Be sure to catch the incredible Canadian spoken word artists AURAL Heather (featuring Heather Haley and Roderick Shoolbraid). This will definitely be one of those one of a kind nights that we'll be talking about for years to come!

What: Son of a Pony Reading Series
Featured Poet: AURAL Heather
Host: Kathi Georges
Where Cornelia St. Cafe (29 Cornelia St. between W. 4th & Bleecker); (212) 989-9319
When: Doors open 5:45; open reading starts at 6 (show up early to get your spot)

AURAL Heather is Heather Haley, Roderick Shoolbraid and "a unique, sublime fusion of song and spoken word." Shoolbraid is a dazzling guitarist, composer, sound designer and DJ. Old School and proud of it, Haley is a maverick poet, singer, author and media artist often found pushing boundaries and always on the vanguard.

"A Canadian national treasure," Haley started writing verse in high school influenced by poets like bp Nichol, ee cummings and Susan Musgrave. Her life as a bona fide artist began on the stage of the infamous Smilin’ Buddha fronting the all-girl punk band the Zellots. She was a member of The 45s with Randy Rampage and Brad Kent of the big-time punk bands DOA and the Avengers. Later she formed HHZ-Heather Haley & the Zellots--praised by LA Weekly music critic Craig Lee as one of the city’s "Ten Great Bands."

"Supple and unusual," her work asks all the questions a nice girl’s not supposed to ask. Haley is a gutsy and compelling performer who enjoyed a stint as an official BC Transit busker and has appeared at the Burning Word Festival, the Vancouver International Writers Festival, Crush Champagne Lounge, the Lamplighter Pub, Rime, Thundering Word Heard, the Art Bar in Toronto, Words & Music in Montreal, the Bowery Poetry Club in New York City, Red Sky Poetry Theatre in Seattle, Shakespeare & Sons in Prague, the Roar Lit Crawl with Edmonton’s Raving Poets band and on CBC and Book Television. Catch a sneak preview at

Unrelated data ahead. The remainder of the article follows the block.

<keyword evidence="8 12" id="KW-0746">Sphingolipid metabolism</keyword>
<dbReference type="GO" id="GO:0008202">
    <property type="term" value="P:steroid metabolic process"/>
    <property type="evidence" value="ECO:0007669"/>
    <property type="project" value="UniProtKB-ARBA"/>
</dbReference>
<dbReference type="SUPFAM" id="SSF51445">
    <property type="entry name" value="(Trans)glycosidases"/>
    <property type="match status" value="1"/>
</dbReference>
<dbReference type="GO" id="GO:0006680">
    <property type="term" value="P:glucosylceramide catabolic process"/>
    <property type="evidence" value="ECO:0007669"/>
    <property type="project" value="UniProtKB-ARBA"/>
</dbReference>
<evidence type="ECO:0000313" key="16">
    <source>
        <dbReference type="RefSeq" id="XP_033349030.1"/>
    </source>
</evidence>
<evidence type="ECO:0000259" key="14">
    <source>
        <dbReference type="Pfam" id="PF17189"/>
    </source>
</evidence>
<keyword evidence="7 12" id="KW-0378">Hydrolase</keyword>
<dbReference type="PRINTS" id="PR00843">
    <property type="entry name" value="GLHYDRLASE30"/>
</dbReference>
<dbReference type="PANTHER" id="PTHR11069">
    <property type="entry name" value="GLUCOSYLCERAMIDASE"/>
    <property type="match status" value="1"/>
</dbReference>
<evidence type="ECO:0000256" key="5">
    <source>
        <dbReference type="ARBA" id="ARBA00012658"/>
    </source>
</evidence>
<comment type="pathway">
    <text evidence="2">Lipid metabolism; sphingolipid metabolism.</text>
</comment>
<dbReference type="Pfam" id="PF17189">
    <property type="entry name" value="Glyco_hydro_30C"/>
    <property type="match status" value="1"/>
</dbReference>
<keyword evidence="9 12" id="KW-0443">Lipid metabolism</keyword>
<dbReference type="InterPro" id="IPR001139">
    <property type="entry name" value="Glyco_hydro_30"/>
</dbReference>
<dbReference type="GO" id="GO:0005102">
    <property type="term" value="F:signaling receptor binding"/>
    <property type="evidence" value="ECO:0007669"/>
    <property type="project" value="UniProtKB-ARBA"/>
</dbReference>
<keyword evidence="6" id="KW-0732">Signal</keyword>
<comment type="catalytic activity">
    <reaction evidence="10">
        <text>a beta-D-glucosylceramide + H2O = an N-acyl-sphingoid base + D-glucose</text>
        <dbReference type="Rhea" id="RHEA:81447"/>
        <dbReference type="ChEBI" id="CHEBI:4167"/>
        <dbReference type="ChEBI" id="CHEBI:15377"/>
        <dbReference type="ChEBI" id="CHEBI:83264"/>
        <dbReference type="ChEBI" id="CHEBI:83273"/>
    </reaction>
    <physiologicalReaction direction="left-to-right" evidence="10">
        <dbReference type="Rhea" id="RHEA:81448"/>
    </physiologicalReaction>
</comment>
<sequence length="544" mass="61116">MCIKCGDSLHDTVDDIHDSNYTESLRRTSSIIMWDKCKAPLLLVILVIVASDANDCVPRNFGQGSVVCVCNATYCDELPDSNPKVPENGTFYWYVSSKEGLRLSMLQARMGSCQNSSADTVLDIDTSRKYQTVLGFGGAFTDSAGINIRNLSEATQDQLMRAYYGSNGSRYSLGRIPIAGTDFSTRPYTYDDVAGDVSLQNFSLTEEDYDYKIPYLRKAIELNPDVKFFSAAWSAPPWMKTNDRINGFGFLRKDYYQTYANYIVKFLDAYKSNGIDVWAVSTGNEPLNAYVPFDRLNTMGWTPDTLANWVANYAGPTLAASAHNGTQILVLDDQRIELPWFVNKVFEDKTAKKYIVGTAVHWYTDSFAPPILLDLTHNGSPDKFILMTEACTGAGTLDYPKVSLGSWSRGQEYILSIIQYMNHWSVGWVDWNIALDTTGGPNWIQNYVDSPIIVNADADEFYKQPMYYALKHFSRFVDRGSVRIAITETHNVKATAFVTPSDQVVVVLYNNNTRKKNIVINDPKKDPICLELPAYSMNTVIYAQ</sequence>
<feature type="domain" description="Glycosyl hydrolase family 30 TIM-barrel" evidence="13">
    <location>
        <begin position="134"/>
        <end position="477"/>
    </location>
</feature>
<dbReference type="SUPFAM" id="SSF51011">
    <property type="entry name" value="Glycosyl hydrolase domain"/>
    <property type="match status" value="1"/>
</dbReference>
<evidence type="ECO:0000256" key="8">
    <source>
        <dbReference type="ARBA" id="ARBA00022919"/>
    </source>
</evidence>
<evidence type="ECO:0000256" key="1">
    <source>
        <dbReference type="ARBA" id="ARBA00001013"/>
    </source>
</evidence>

Don't miss this rare catch to catch AURAL Heather in NYC. See you there!

Saturday, July 12, 2008

Review: Die Soldaten at Park Ave. Amory

Reviews of Die Soldaten, the mid-20th Century opera by Bernd Alois Zimmerman at Park Ave. Amory, have been generally positive. The reviewers comment on the amazing technical feat achieved by director David Pountney of having the audience on a moving platform that traverses the length of a 10-foot 9-inch stage. They never fail to dwell upon the technical nature of the music, led by conductor Steven Sloane, which is based on a 20th century Germanic invention of the 12-tone scale, and performed by a 110-piece orchestra, a percussion ensemble, a jazz combo, along with the 40-member cast. Reviewers also generally comment on the astounding vocal skills of these singers. And they give a brief run down of the plot of the misadventures of a sweet girl, Marie (the incredible Claudia Barainsky), who loses everything, including her dignity, virginity, money and father in the quest for love. The New York Times even called it "a miraculous realization of an opera once deemed unperformable."